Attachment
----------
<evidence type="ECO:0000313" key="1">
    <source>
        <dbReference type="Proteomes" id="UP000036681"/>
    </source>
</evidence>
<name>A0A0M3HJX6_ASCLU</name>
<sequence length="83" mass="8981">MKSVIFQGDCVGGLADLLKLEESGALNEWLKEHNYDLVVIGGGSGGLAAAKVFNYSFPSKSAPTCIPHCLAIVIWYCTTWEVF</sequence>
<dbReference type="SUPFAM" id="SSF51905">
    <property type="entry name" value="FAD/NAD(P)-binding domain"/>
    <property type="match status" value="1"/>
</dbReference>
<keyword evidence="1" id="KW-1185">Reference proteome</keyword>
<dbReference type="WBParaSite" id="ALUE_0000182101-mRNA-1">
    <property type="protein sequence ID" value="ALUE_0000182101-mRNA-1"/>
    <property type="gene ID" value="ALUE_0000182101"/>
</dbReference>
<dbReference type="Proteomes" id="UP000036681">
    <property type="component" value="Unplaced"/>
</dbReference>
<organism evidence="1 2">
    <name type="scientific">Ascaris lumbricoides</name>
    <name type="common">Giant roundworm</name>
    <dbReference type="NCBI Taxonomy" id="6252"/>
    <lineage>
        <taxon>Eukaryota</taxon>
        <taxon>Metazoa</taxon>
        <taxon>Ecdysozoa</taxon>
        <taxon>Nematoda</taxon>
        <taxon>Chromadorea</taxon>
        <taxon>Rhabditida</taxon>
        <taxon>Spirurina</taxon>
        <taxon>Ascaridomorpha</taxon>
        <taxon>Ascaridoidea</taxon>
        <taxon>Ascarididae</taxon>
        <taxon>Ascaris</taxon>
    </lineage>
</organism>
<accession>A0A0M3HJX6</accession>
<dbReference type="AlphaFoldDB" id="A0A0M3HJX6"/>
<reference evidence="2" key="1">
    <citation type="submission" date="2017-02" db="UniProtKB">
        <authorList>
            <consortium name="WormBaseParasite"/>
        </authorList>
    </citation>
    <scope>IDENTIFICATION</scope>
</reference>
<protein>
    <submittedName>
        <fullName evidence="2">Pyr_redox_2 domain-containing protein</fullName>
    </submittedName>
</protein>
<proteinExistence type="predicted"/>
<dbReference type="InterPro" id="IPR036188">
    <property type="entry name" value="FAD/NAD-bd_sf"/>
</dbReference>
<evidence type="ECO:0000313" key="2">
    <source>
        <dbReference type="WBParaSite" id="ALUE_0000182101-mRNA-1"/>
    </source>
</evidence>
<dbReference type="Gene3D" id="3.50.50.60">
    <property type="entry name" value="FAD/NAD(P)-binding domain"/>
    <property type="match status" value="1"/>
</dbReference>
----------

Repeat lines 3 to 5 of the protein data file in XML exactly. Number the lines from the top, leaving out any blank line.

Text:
        <dbReference type="Proteomes" id="UP000036681"/>
    </source>
</evidence>